Joe:                 Buying on Instagram, that’s potentially huge. Although, the famous F-commerce feels like it’s on the back burner a little bit in many ways. Well, there’s a lot of stuff which is over hyped, and I think you’ll see brands like Nike coming off Amazon, for example. I think there’s some interesting examples where retailers, they’re actually pulling back and saying, “I want to own that customer journey. I want to own that experience and make sure that we…” not from a sort of megalomaniacal way, but it’s consistency and quality, which is hard to do when you’re spread too thin, I think.

Jason:               I think Nike’s a really interesting example because for a lot of retailers, they’re struggling with the number of their suppliers or brands that are actually selling direct to the consumer. And Nike have obviously been… it’s been quite well documented that they’ve pulled some of the channels with not just Amazon, but some of the retailers they work with. So, it’s how we as a retailer change and work with some of our brands, like, for example, Cybex here, to actually showcase their products in a way that they feel comfortable with, but at the same time don’t give over space in store, which is expensive, to brands that actually are focusing on selling direct to consumer rather than actually focusing on you.

Joe:                 How much of your decision in terms of your buying is influenced by a growing appreciation of business ethics, primarily environmental considerations, for example?

Jason:               For us, it’s been a really important part of what we do here. We’ve always chosen brands that either were contemporary or modern, but more importantly, were sustainably sourced or environmentally friendly. So, we work with a number of Scandinavian brands that only source their wood from sustainable forests. They might use varnishes or lacquers that are water based rather than chemical based.

Joe:                 Is that you being good, or is it the demand from your clients?

Jason:               I think it’s both.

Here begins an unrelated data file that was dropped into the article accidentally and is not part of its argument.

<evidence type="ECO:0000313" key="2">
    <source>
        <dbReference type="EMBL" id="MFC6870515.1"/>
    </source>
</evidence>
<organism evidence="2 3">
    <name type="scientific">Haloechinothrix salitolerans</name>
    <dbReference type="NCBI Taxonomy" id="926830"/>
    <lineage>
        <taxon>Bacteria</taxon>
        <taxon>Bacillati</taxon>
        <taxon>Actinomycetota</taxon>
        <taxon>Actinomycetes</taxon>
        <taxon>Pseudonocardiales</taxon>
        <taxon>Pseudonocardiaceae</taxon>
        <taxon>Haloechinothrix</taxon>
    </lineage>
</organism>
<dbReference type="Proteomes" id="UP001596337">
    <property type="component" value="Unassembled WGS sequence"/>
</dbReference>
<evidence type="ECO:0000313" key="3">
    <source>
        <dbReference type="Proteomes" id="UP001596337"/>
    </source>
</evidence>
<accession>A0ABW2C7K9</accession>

Joe:                 Lastly, we always like to finish on a glimpse of the future. We’re at the start of a decade, how do you see retail both online and offline panning out over the rest of the roaring ’20s?

Jason:               I wish I had the crystal ball. But there are some things that we do know, and the speed of changes has been phenomenal. Everyone’s talked about online and offline merging, so omnichannel becoming a lot more important. Technology, we’ve touched on artificial intelligence. I think that’s going to be a big, big game changer for a lot of retailers. But also in terms of the way our customers shop, and particularly the growth of not just millennials but the next generation, generation X, Y and Z, if you want to call it that, because a lot of them are shopping in a very different way, and they might not necessarily have the same disposable income as their parents or grandparents, or they might not necessarily be able to get on the property ladder as quickly, but that isn’t just the primary consideration for them. You’ve touched on the sustainability, environmentally friendly products, that’s become-

Joe:                 Complex needs.

Jason:               Absolutely. It’s becoming a much more important part of how they shop, and retailers like ourselves need to ensure that we’re addressing that and also ensuring that we’re giving them that experience that they need installed, because otherwise, they won’t shop with you, and that’s the reality.

Joe:                 Jason, I really enjoyed that. Thanks a lot. I know you need to go. You’ve been summoned away.

Jason:               Yes. Thank you. Very nice talking to you.

Joe:      Thank you for watching that. As always, we are always happy to hear from you if you’d like to be involved in a future Digital Brew, but in the meantime, if you have any baby requirements, huggle.co.uk or in store is the place to go. Thank you.

Thank you very much to Jason for hosting our chat and for his fascinating insight.

We hope that you enjoy this episode and, as always, would love to hear from you if you are interested in featuring in a future Digital Brew episode. Please feel free to get in touch if you would like to find out more.